Tales of the Martyrs is a Protestant Martyrology for the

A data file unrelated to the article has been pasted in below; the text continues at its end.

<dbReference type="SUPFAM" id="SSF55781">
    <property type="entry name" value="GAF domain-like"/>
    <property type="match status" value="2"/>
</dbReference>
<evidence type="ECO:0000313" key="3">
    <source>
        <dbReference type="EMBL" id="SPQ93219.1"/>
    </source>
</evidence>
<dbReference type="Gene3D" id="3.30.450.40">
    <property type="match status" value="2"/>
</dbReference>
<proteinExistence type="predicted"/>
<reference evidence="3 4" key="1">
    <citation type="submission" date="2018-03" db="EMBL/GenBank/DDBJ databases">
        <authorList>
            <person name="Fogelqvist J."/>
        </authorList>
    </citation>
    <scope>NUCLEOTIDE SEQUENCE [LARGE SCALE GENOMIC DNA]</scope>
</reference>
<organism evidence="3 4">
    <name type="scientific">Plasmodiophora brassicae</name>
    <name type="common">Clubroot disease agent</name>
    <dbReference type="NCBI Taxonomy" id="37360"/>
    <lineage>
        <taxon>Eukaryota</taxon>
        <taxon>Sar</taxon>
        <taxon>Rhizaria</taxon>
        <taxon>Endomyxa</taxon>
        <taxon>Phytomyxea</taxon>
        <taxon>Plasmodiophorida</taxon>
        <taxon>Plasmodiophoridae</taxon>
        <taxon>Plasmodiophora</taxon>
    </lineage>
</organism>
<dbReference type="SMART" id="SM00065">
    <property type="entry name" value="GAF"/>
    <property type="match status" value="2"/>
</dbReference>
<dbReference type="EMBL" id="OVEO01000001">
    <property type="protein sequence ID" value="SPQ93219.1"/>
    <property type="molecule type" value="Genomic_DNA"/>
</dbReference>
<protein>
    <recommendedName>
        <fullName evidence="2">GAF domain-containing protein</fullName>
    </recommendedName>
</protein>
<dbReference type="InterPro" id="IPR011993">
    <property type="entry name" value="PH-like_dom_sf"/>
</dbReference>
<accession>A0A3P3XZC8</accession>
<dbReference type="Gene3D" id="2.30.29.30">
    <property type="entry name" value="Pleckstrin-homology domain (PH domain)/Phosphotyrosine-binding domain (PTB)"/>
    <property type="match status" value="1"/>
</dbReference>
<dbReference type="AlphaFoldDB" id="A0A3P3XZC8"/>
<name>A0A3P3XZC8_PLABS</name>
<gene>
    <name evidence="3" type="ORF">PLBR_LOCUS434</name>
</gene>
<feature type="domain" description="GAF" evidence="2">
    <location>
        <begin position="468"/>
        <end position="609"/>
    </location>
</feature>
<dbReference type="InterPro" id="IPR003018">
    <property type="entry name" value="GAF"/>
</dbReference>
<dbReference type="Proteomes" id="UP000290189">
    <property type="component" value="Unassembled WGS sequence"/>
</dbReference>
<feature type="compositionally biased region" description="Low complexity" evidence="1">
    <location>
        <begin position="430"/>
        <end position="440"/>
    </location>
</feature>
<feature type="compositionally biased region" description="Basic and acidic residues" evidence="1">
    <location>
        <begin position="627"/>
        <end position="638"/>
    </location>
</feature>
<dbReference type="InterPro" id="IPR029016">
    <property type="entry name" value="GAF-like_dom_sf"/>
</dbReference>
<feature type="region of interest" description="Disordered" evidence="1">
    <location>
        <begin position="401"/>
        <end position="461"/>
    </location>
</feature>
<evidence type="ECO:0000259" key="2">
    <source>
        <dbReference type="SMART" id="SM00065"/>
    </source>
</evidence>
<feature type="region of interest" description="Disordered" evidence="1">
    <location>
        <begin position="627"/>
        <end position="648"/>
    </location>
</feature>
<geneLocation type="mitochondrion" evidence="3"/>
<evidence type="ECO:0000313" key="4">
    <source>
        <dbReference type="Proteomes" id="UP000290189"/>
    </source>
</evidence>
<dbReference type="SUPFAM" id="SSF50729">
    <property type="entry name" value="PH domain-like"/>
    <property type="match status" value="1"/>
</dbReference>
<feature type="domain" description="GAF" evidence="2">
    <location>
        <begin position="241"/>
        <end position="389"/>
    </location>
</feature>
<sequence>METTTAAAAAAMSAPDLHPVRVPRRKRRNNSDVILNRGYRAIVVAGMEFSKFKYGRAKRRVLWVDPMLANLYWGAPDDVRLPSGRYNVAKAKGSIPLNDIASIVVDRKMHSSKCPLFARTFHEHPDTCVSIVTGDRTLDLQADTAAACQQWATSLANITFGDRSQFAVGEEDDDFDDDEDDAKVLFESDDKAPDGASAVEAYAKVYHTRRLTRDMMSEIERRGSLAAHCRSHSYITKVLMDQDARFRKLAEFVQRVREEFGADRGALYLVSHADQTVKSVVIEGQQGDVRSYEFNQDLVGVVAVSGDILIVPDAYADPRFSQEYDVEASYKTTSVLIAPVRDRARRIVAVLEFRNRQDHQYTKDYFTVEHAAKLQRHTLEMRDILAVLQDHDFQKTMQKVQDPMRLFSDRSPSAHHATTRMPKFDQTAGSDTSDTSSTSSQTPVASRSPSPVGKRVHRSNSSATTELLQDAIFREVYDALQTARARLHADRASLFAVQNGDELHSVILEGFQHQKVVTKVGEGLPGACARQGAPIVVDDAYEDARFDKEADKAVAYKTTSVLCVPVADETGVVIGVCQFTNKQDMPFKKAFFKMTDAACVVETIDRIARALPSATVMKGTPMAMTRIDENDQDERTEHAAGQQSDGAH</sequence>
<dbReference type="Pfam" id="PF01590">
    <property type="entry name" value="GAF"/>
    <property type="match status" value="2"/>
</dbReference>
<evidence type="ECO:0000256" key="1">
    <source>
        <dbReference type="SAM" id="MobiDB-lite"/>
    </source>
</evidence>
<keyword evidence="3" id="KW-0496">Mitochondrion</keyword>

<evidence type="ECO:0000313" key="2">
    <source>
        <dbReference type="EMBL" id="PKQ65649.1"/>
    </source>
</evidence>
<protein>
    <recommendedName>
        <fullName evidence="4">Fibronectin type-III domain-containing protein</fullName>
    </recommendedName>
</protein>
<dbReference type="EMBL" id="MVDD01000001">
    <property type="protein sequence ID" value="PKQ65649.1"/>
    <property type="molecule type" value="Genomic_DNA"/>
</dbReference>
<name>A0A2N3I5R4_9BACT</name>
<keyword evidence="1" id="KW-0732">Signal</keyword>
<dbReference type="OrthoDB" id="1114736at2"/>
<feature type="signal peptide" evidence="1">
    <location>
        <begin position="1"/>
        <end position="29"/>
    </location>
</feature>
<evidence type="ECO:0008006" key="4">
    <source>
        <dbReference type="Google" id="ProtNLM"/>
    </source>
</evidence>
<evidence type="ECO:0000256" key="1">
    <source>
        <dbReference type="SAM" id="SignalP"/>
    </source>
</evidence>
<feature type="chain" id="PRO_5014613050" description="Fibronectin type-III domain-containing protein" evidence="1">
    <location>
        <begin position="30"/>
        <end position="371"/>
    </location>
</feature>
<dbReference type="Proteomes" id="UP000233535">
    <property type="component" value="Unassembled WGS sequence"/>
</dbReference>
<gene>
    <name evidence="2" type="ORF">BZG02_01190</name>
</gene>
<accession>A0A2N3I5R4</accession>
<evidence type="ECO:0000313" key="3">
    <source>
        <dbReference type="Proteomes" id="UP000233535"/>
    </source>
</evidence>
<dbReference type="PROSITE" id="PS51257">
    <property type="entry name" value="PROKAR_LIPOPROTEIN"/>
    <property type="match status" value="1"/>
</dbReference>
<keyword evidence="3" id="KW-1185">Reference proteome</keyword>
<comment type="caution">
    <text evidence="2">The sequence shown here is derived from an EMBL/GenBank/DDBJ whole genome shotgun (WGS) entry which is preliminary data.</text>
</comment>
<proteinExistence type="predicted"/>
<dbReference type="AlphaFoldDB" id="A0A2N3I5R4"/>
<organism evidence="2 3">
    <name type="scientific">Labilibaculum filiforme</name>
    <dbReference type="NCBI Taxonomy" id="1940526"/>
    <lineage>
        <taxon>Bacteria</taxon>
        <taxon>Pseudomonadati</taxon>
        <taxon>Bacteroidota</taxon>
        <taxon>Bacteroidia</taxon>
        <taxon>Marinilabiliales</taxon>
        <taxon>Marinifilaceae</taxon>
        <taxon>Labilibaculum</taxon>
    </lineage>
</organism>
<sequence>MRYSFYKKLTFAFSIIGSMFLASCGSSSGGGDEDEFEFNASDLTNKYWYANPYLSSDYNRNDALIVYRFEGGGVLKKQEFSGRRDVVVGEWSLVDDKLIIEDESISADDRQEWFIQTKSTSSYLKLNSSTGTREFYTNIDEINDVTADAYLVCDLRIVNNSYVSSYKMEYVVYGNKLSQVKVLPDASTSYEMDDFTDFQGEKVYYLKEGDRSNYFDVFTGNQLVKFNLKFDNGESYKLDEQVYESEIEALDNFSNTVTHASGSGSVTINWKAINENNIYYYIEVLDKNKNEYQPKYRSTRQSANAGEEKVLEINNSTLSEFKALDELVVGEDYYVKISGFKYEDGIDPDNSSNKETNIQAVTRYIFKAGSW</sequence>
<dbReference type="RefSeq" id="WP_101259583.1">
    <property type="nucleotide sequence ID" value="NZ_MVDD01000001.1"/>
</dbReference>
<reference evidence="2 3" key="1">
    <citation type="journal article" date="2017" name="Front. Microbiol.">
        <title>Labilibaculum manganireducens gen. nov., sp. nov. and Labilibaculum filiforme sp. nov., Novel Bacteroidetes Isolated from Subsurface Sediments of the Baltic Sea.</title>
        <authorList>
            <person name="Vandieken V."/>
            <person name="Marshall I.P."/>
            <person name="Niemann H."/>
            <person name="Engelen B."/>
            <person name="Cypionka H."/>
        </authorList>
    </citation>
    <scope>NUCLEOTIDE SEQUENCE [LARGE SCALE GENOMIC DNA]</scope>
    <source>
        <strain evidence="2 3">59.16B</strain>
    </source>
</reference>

nursery, written in the style of a novel, and in an unchristian spirit of sectarian intolerance. Professing (honestly choogli, per haps) to be an introduction to the study of Church history, it is in reality an attempt to kindle uncharitable feelings in the mind of the young reader towards the Roman Catholics ; for hatred and horror of the Church of Rome, not the impious folly and cruelty of religious persecution of every kind, is the moral inculcated. In proof of this, we need only mention, that a tale of the murder of a Protestant clergyman in Ireland is introduced, and headed " Martyrdom in the Nineteenth Century ; " and the author, coin- mentin g upon it, says—" The same spirit which actuated the Church of Rome at different periods, dwells in her now." (The Italics are not ours.) Such irrationality can only be acceptable to the bigots of Exeter Hall: it is painful to see their ravings echoed by a conscientious and amiable writer—young, and apparently. a female. The Romanists, in their religious novels, show more skill.